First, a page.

Approximately 1.3 million people in the United States live with rheumatoid arthritis (RA), meaning they also are living with constant inflammation, which can be described as painful swelling throughout their body. (Source)
When we think of inflammation, we often think about the visual side of it, such as a swollen lymph node or an inflamed joint. However, RA causes inflammation all over the body, including in places we can’t always see.
For most people, inflammation isn’t always bad. It’s the body’s way of responding to and healing an injury, infection, or something “not normal” such as a mosquito bite. However, for people with an autoimmune condition such as RA, the immune system attacks healthy cells in the body that it shouldn’t. The result can be painful chronic inflammation as well as other symptoms including extreme feelings of tiredness, or fatigue.
While there are many reasons why you might feel fatigued, it’s important to know if RA is the cause. Lifestyle changes could help combat RA fatigue and keep inflammation under control, alleviating that debilitating feeling of being overly tired, preventing more serious complications, and helping improve your quality of life.
What is RA?
Rheumatoid arthritis, often referred to as RA, is a chronic inflammatory autoimmune disease in which the body’s immune system mistakenly attacks healthy cells around the joints, causing painful swelling. Although RA mainly attacks the joints, usually many at one time, it can also affect the skin, eyes, heart, kidneys, and lungs. Without treatment it can lead to permanent joint damage and other potentially serious complications. (Source, Source)
As with many autoimmune diseases, it can be difficult to diagnose RA in the early stages. This is because the disease develops over time, symptoms can differ from person to person, and there is no one single test to confirm RA. Symptoms also mimic other conditions, including different types of arthritis that are not autoimmune in nature.
The specific cause of RA is unknown, but there are both genetic and environmental characteristics that can increase or decrease your risk. These include age, genetics, and weight, and exposure to environmental toxins. As with many autoimmune diseases, RA tends to affect women more often than men. (Source)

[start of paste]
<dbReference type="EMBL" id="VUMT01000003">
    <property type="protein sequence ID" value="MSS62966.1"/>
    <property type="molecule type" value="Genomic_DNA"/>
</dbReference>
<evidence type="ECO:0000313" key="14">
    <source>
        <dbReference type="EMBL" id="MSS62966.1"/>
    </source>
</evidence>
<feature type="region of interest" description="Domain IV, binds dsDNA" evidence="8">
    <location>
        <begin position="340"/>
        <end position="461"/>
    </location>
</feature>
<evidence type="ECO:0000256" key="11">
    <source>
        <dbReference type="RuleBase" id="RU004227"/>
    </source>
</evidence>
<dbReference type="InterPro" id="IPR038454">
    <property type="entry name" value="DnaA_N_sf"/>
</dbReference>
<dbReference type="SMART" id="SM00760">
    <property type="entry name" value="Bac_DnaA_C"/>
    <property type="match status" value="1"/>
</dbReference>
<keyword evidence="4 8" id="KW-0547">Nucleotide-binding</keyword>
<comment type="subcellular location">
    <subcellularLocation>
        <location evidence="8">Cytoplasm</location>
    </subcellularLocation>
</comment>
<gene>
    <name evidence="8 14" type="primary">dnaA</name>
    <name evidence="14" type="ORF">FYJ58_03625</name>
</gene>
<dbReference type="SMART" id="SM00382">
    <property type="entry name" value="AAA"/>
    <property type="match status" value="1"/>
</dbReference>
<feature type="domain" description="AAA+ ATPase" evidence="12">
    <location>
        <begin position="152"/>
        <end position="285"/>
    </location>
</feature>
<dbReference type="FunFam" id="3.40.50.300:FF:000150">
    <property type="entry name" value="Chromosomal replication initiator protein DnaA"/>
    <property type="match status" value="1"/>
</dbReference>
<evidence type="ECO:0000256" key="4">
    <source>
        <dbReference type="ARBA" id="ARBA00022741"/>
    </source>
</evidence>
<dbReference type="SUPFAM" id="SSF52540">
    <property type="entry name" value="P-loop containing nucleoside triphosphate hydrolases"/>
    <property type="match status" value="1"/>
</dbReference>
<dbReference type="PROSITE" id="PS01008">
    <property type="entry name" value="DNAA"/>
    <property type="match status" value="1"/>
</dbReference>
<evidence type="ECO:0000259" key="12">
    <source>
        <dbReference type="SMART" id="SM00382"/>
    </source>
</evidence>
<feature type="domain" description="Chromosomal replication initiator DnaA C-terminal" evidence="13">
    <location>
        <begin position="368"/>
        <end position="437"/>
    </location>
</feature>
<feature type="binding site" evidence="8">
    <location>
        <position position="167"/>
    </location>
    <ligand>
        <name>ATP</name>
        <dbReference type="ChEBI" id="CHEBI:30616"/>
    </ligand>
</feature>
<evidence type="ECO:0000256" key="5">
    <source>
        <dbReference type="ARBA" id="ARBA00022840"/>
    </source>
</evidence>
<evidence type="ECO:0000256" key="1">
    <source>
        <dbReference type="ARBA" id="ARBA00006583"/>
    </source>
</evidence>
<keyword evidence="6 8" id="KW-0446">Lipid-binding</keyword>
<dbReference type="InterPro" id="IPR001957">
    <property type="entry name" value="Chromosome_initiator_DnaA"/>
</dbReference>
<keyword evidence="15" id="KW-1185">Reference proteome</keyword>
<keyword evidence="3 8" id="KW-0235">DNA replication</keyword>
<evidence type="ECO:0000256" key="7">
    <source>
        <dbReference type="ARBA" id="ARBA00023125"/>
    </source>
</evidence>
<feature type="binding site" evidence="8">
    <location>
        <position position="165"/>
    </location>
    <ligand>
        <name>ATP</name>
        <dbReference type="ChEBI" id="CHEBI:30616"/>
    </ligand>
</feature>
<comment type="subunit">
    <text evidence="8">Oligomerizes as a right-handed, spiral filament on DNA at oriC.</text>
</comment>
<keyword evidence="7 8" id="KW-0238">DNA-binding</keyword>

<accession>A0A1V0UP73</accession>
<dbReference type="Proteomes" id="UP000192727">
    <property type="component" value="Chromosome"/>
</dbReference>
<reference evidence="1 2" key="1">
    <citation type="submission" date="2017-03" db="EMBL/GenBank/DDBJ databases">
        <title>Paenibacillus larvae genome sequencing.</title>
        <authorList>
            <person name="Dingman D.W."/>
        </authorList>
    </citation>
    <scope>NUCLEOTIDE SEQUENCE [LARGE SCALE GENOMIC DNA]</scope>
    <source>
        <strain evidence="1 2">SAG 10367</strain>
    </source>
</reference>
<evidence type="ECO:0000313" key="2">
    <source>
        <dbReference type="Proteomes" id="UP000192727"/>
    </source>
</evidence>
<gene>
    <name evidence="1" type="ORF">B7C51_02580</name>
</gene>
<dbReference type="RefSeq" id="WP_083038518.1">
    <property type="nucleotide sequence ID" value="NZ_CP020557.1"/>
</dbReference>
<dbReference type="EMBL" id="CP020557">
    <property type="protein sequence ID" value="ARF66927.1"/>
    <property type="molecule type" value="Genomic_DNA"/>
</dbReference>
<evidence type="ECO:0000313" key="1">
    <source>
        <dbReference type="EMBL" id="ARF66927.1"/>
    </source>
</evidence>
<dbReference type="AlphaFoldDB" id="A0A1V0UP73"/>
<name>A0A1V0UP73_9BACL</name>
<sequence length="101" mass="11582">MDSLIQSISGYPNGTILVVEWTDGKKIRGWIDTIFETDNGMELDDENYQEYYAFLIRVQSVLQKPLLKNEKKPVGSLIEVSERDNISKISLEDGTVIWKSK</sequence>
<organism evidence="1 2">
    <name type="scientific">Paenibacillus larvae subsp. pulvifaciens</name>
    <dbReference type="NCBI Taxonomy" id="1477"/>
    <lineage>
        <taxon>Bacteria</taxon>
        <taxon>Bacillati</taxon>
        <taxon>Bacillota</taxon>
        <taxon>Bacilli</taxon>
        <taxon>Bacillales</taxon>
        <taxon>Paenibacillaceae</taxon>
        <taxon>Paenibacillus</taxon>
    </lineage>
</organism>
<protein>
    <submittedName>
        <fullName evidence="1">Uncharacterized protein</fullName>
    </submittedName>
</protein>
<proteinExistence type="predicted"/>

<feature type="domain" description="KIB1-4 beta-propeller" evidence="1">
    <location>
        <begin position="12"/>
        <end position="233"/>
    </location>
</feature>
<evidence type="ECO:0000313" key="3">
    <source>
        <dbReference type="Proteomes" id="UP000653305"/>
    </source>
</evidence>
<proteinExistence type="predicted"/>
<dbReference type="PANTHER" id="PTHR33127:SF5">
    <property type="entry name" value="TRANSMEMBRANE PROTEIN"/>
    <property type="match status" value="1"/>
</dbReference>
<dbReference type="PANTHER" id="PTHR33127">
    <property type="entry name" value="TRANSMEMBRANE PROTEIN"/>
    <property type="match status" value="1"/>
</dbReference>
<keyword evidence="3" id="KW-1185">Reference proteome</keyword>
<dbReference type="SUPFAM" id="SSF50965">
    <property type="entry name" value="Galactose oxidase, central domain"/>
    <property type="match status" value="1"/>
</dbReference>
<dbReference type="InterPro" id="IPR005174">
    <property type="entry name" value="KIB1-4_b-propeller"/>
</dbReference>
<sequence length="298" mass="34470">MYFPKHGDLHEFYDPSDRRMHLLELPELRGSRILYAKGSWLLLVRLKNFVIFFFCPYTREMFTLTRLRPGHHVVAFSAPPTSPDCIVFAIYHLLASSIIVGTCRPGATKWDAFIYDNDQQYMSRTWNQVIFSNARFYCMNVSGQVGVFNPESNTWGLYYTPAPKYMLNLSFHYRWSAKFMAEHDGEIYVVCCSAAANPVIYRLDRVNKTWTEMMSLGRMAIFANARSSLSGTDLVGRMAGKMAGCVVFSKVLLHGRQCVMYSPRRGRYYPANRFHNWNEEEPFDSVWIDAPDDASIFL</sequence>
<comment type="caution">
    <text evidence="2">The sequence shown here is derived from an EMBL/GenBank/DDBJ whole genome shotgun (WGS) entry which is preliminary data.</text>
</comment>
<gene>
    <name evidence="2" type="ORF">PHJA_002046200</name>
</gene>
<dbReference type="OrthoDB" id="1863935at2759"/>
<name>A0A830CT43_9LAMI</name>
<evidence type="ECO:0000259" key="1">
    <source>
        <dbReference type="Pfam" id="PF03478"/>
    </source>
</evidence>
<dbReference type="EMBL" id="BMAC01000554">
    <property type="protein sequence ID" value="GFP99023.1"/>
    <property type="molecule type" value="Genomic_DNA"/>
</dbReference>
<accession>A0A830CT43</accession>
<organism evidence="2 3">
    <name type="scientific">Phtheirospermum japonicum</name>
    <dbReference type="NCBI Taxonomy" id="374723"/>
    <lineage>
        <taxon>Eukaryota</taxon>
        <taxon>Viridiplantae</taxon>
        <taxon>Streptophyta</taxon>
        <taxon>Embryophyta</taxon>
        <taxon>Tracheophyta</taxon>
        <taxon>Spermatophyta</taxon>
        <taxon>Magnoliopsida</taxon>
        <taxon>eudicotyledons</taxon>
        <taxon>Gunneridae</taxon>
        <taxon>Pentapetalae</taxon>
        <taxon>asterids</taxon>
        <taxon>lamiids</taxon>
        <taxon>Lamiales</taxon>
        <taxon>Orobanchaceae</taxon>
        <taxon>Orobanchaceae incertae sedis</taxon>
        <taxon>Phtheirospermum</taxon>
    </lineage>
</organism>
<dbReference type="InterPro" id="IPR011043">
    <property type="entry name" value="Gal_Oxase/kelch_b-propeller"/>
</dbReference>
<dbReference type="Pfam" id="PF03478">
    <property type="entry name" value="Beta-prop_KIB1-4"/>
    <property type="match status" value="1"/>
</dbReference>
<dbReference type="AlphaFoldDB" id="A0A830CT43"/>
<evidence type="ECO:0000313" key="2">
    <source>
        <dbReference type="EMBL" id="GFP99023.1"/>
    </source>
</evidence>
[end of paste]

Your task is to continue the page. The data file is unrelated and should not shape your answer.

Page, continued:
How Is RA Treated?
While there are many types of arthritis, each is treated differently. Because RA is an autoimmune condition, symptoms often are systemic, or affecting the whole body, as opposed to just certain joints. This can change the approach to treatment.
Rheumatoid arthritis can be treated with both medication and self-management strategies. As with other chronic illnesses, there is no cure for RA. Therefore treatment is intended to reduce the pain and stop or slow further disease progression and damage. Some medications for autoimmune diseases such as RA help stop the body from attacking healthy tissues, slow disease progression, and treat symptoms such as pain and inflammation. Diet and lifestyle changes may also help you manage RA and its symptoms. (Source)
What Are the Symptoms of RA?
Symptoms of rheumatoid arthritis are similar to other conditions and can vary from person to person. This is what makes it a difficult and frustrating condition to diagnose, especially in the early stages. Some people develop symptoms slowly over time, while others develop symptoms rapidly or all at once.
For most, RA mainly affects the joints in the body. It can happen in any joint, but is most common in the wrists, hands, and feet. Unlike other types of arthritis, symptoms often happen on both sides of the body. For example, if you have RA in one hand, you may also develop it in the other. Symptoms tend to flare, or become worse at certain times, because of factors including stress and weather. (Source)
Common joint-related symptoms include:
- pain and stiffness
- decreased range of motion
- painful nodules near the joints
There are other symptoms associated with RA that are not joint related. These include:
- weight loss
- digestive issues
- eye and ear issues
- gum disease
- skin problems
- sleep issues
Fatigue, which is considered extreme tiredness that doesn’t resolve with rest, is one of the earliest signs of RA and one of its most common symptoms. In fact, studies have found that people with RA often experience more fatigue than pain. Fatigue can be caused by the increased inflammation in the body that results from RA. Despite this, many may not realize that their RA is actually responsible for their extreme exhaustion. (Source)